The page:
SEC Superlatives: The Non-Traditional EditionPosted by Greg Mitchell (@gregpmitchell) on March 11th, 2014
The SEC’s long (and often bumpy) basketball road has finally led to Atlanta. There were some memorable performances as the season unfolded, and players stood out in a number of ways. Before we unveil the RTC SEC microsite’s predictable year-end superlatives, here are players that made impressions in less traditional ways:
Most Exciting Player Award
This isn’t necessarily the player you know will consistently produce. In fact, it might be a player that spends most of his time maddening you. But every so often this guy will throw down a dunk or hit a crazy three that gets you out of your seat like no one else.
- Brian Joyce (@bjoyce_hoops): For me, there is no one more exciting than Marshall Henderson. You don’t have to like him, but you have to appreciate what he is able to do on the court. Henderson single handedly shot Ole Miss into contention during several games this year (and subsequently shot the Rebels out of many games too), so he is nothing if not entertaining.
- David Changas (@dchangas): Marshall Henderson. Sure, he didn’t recreate the magic or draw the attention of last season, either on or off the court, but anyone who shoots so often (12.2 threes attempted per game) and from so many spots on the floor and keeps his team in games they otherwise wouldn’t be in is fun to watch. And there’s still time for the senior guard to do something special and go out with a bang at the SEC Tournament in Atlanta.
- Christian D’Andrea (@TrainIsland): Marshall Henderson. Come on – like it could be anyone else? Henderson misses way more shots than he makes, but the ones he hits have kept us all coming back for more. I’ll be disappointed if we don’t get at least one Land Shark moment in Atlanta this week.
- Greg Mitchell (@gregpmitchell): Alex Poythress. He doesn’t have big numbers, but there are times Poythress looks like he’s on a pogo stick. Poythress had an incredible, soaring offensive rebound to set up James Young’s game-tying three that was eventually erased by Michael Qualls’ (another candidate for this award) putback dunk in Fayetteville. This was a largely forgotten play, but when I think “exciting highlight” that is what comes to mind. If a rebound is burned into your mind, how can the guy that grabbed it not be the most exciting player?
Most Frustrating Player Award
The name of this “award” says it all. So much was expected, what happened?
- BJ: Andrew Harrison was the most frustrating player on the SEC’s most frustrating team. Harrison was overrated coming out of high school, but regardless was asked to run the point and never quite caught on. Kentucky’s offense has come to a screeching halt, looking disjointed for the latter half of the regular season. It’s looking more and more like Harrison may be back in Lexington to try again to facilitate a college offense next season.
- DC: Willie Cauley-Stein‘s production doesn’t match the obvious raw potential he has. The sophomore is projected to go in the first round of the 2014 NBA Draft, assuming he declares, and anyone who has seen him in his better moments can see why. But there were too many times he didn’t play to his potential – he scored in double figures only four times in 18 conference games – and his team certainly could have used more consistency.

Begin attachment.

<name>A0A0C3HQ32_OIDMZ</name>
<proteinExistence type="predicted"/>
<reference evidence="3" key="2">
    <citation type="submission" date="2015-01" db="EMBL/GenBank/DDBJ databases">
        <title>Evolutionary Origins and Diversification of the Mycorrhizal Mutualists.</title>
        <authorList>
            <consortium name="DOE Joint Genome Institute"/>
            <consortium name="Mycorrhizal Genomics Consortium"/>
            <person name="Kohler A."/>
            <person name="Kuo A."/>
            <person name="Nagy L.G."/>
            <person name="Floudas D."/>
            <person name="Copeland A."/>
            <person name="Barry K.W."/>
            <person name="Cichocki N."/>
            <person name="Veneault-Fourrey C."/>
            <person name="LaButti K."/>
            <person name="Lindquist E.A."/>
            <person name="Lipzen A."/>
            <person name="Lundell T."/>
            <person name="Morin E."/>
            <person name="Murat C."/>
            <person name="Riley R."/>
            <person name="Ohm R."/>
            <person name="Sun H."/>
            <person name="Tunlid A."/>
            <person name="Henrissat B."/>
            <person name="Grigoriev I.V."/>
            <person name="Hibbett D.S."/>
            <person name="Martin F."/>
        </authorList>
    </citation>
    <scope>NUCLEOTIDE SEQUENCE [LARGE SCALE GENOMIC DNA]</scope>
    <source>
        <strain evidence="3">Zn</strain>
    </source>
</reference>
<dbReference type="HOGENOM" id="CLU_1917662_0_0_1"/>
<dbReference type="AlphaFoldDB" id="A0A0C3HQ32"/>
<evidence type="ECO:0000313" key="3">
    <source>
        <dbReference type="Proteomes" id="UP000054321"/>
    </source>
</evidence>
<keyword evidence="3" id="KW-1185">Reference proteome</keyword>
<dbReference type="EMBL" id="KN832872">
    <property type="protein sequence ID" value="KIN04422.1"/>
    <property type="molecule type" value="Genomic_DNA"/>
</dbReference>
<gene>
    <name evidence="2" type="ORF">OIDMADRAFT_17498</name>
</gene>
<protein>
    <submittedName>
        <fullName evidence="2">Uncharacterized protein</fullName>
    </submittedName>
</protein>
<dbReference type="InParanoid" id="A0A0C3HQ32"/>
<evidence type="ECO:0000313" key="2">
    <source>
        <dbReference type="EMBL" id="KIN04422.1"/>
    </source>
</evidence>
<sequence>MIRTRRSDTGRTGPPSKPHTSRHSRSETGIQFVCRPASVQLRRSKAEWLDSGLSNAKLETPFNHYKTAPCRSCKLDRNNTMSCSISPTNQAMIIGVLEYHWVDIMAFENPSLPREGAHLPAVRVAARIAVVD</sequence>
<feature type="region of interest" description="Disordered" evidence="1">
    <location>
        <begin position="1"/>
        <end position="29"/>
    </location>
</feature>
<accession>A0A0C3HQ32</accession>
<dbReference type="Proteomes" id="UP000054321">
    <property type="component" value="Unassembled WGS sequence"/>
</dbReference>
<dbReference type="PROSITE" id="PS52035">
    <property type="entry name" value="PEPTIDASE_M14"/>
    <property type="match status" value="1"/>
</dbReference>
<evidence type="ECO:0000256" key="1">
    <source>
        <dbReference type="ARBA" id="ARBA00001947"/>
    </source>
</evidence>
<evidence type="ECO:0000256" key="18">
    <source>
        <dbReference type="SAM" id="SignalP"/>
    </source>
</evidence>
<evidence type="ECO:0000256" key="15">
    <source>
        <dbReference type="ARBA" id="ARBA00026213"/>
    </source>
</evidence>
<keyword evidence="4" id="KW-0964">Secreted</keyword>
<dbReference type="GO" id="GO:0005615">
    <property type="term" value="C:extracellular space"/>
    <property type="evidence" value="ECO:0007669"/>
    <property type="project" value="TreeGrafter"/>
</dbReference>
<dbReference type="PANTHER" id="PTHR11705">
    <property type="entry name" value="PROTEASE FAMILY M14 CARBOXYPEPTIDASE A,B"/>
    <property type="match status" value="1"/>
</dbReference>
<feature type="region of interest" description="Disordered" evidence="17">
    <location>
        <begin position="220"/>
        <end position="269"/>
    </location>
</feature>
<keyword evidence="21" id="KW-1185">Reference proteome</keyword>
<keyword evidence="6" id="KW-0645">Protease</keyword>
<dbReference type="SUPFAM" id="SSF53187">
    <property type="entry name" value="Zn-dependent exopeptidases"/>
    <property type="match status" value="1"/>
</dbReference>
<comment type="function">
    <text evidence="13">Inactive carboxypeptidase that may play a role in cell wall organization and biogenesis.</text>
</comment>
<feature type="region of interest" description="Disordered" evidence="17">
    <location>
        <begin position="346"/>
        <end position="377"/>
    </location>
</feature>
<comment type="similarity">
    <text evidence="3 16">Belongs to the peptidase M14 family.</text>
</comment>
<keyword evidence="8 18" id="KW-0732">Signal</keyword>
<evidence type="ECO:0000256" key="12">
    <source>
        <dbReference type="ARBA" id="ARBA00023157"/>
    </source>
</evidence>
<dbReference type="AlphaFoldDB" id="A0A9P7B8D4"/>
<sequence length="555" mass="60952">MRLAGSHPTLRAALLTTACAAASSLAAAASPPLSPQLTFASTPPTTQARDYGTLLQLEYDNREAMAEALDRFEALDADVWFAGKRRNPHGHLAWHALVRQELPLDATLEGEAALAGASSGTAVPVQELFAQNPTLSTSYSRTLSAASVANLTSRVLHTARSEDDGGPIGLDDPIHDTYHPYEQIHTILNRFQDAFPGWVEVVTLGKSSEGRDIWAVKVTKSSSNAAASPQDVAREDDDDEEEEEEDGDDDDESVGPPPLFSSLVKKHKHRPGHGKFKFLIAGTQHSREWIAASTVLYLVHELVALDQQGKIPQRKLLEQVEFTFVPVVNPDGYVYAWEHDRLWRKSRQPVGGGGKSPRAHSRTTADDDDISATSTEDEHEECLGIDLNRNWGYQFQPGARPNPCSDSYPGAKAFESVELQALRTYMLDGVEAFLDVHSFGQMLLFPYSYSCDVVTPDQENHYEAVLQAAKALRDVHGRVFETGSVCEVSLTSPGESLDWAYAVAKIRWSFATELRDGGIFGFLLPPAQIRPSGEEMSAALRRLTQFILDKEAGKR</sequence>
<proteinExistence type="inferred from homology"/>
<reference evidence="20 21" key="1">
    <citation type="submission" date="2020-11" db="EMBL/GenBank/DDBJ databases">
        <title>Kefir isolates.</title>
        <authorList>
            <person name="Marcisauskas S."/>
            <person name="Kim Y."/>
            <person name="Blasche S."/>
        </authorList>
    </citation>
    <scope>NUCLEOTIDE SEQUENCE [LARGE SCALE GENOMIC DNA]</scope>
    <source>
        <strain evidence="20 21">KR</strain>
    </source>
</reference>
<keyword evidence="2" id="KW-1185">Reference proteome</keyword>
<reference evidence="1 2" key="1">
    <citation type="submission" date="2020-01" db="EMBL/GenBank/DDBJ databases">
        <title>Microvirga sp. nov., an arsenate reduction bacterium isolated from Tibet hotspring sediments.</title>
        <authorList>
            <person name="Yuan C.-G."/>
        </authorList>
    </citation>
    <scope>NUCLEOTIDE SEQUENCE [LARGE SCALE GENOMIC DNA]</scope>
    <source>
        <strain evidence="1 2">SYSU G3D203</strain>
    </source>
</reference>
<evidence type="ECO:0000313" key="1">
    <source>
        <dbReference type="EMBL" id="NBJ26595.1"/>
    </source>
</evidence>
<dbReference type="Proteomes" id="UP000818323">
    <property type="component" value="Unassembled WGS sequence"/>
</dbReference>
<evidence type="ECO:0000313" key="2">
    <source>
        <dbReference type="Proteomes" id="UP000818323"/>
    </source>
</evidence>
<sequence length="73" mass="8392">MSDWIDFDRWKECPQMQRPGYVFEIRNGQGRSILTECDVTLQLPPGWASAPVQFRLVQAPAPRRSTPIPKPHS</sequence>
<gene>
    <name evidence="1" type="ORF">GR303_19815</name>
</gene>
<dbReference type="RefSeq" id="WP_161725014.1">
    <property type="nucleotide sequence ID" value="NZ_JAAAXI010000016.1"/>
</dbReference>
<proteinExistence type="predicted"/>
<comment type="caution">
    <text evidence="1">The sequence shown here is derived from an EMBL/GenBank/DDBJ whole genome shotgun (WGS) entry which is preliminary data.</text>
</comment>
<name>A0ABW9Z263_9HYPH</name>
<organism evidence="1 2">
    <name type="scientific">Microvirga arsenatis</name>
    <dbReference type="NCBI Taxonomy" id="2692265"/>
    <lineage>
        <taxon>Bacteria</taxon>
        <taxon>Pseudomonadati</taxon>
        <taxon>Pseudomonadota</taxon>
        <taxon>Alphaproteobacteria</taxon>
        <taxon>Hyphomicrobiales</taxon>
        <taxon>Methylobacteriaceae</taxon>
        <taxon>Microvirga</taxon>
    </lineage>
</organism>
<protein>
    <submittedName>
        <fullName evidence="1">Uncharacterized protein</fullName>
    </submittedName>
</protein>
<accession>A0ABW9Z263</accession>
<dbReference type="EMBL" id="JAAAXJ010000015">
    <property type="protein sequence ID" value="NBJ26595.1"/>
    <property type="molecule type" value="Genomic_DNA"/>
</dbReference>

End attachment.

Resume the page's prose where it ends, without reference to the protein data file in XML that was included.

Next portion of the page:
- CD: Willie Cauley-Stein. Big Willie looked primed to capitalize on his potential this winter and develop into an efficient two-way player in the paint. Instead, he’s picked up a penchant for disappearing in UK losses and been a disappointment on the glass. Cauley-Stein has the size and skill to start for any team in the SEC. Instead, he’s struggling to make an impact as his talented Wildcats seemed destined for another year of postseason disappointment.
- GM: Andrew Harrison. It begins and ends with the point guard. Harrison has decent numbers for a freshman tasked with running the show in a pressure cooker. But there are a litany of freshman point guards that have been way better than decent under John Calipari. Harrison certainly didn’t ask for the lofty standards set by Derrick Rose, John Wall, and his recruiting rankings. But fair or not, he’s been judged by them. The Wildcats have looked disjointed on offense at times this season, and part of that falls on Harrison.
Mr. Big Shot Award
This guy has proven that with the clock winding down and the game on the line, he’s the guy you want firing away.
- BJ: Trevor Releford won’t be a first round NBA draft pick, but he’s one heck of a college guard. He hit the game winner a couple of weeks ago against Ole Miss, and if I needed a shot to go down I would look to Releford to knock it down.
- DC: Rod Odom. Sure, Vanderbilt finished in the bottom third of the league, but that is a result of losing its final four games. Prior to that, the Commodores overachieved with their roster of seven scholarship players, and the senior forward hit plenty of big shots to allow them to win several games they otherwise wouldn’t have. It’s too bad the much-improved Odom won’t be able to show his wares in meaningful postseason games.